It’s a great project, and personally astonishing that it didn’t make the quarterfinal selection for The Hackaday Prize. [Tim] is still working on his project, though, in a great example of extrinsic motivation; he doesn’t need a trip to space to convince him to build something cool.

You can check out [Tim]’s two minute concept video below.

SpaceWrencherThis project is an official entry to The Hackaday Prize that sadly didn’t make the quarterfinal selection. It’s still a great project, and worthy of a Hackaday post on its own.

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Bluetooth Low Energy Beacons in a Flock of Birds


No, not real birds! [Kyle] works in operations at a web company and needed a way to send alerts to his fellow coworkers, so he modified a flock of Audubon Society plush birds to respond to a Bluetooth beacon.

Using NRF24L01+ Bluetooth Low Energy modules, [Kyle] installed one each in these battery-powered singing birds. The devices are presumably powered off of the battery that comes with the birds, but the use of the BTLE module means the batteries won’t discharge as rapidly.

[Kyle] also built an API that works over HTTP or IRC, which means that the employees in the office can activate everyone else’s birds over a simple and intuitive interface. The birds can be activated one at a time, or all together in “panic” mode as one giant flock (in case of an emergency in the office). They can also be activated one at a time on a specific hour to simulate the Audubon Society’s bird call clock.

He calls the device equail and it’s a very unique notification system with a lot of applications. All of [Kyle]’s code and documentation of his project are available on his github site. He also used this primer on BTLE to get started, and this guide on sending data over BTLE to help get the project in the air.

DIY OLED Smart Watch

OLED DIY Smart Watch

What is better than making your own smart watch? Making one with an OLED display. This is exactly what [Jared] set out to do with his DIY OLED smart watch, which combines an impressive build with some pretty cool hardware.

When building a DIY smart watch, getting the hardware right is arguably the hardest part. After a few iterations, [Jared’s] OLED smart watch is all packaged up and looks great! The firmware for his watch can communicate with the PC via USB HID (requiring no drivers), contains a “watch face” for telling time, includes an integrated calendar, and support for an accelerometer. His post also includes all of the firmware and goes into some build details. With the recent popularity of smart watches and wearable electronics, we really love seeing functional DIY versions. This is just the beginning. In the future, [Jared] plans on adding Bluetooth Low Energy (BLE), a magnetometer, a smart sleep based alarm clock, and more! So be sure to look at his two older posts and keep an eye on this project as it unfolds. It is a very promising smart watch!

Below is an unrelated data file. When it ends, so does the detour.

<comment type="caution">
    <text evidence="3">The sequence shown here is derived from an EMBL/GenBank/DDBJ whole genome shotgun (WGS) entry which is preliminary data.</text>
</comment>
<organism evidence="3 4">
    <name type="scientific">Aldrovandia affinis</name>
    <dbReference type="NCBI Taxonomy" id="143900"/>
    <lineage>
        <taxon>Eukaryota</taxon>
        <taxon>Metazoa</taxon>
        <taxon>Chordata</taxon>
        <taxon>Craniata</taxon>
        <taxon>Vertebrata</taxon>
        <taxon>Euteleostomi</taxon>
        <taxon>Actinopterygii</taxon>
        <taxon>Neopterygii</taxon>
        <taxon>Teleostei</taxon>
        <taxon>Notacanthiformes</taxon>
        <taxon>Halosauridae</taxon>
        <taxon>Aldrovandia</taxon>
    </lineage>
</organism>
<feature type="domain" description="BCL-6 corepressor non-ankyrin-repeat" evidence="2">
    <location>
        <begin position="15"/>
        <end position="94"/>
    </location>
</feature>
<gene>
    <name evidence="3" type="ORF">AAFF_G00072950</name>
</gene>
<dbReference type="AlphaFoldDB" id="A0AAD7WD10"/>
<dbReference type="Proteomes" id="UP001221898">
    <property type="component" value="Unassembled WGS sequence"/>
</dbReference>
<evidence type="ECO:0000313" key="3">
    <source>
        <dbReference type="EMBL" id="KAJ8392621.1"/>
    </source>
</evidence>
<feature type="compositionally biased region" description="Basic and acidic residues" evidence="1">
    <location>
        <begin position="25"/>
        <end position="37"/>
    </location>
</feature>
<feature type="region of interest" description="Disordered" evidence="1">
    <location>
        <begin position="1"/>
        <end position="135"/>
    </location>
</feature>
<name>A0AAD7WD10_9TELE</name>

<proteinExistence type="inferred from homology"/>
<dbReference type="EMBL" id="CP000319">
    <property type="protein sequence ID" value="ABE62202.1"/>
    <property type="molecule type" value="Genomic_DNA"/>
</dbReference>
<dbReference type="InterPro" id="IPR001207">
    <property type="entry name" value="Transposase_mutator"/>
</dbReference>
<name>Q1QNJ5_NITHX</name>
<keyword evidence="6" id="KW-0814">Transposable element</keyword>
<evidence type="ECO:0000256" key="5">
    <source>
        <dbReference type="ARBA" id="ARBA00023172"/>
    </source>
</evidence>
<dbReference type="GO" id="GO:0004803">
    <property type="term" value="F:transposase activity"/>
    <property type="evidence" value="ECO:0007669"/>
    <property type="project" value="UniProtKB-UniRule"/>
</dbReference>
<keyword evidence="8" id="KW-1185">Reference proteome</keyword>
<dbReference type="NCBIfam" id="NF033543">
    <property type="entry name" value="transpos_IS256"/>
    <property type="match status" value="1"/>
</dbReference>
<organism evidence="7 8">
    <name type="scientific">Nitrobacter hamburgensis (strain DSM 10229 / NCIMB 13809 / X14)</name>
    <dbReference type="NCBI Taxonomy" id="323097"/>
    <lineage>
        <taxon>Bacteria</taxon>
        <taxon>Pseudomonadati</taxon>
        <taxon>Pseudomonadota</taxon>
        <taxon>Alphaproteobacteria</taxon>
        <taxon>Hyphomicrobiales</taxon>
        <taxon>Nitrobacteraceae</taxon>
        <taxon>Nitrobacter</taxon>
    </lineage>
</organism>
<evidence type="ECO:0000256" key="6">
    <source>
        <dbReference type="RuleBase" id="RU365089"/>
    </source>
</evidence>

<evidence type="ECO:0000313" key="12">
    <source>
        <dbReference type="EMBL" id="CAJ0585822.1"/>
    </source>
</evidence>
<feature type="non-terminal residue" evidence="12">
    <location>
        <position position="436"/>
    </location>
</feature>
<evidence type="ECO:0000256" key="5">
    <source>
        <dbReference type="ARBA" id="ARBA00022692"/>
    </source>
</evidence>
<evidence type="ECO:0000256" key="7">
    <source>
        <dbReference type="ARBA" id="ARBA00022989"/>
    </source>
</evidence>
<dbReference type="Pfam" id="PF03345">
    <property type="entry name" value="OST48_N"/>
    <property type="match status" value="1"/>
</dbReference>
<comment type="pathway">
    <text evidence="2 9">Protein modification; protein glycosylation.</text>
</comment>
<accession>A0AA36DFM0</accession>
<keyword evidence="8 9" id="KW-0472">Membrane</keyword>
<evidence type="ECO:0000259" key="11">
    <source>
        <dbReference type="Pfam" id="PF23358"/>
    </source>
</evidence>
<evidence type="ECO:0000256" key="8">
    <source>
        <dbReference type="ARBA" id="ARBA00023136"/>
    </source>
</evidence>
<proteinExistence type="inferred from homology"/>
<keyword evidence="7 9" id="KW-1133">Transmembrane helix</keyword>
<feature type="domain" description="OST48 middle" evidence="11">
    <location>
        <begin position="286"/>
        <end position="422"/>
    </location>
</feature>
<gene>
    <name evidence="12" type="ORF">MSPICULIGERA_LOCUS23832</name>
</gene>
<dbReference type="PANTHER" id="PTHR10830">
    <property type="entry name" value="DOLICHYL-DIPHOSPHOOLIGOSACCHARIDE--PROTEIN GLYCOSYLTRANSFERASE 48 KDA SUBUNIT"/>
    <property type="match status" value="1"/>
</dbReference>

With Android L including support for smart watches (in the near future), it would be amazing to see DIY watches (such as this one) modified to run the new mobile OS. How great would it be to have an open hardware platform running such a powerful (open source-ish) OS? the possibilities are endless!

The iFind Kickstarter Campaign Was Just Suspended

A little more than one month ago we featured a Kickstarter campaign that was raising quite a lot of eyebrows and over half a million dollars. This particular product was a battery-free tag meant to be attached to anything you may lose in your daily life. It was supposed to communicate with Bluetooth Low Energy (BLE) devices and have a 200ft (60m) detection range.

The main claim was that the iFind could harvest enough power from existing RF fields inside a typical home environment to operate for centuries. As Kickstarter just cancelled its funding a few minutes ago it seems that the basic maths Hackaday did a while ago were correct and that the project was in fact a scam. We’ll direct our readers to this particular comment that sums up all the elements pointing to a fraudulent campaign and show you the email that the backers received:

A review of the project uncovered evidence of one or more violations of Kickstarter’s rules, which include:

  • A related party posing as an independent, supportive party in project comments or elsewhere
  • Misrepresenting support by pledging to your own project
  • Misrepresenting or failing to disclose relevant facts about the project or its creator
  • Providing inaccurate or incomplete user information to Kickstarter or one of our partners

Putting aside this news, this campaign’s cancellation raises a bigger question: why didn’t it happen before and how could we control Kickstarter campaigns? On a side note, it’s still very interesting to notice the nearly religious fervor of the sunk cost fallacy that such campaigns create in their comments.

Thanks [Rick] for the tip!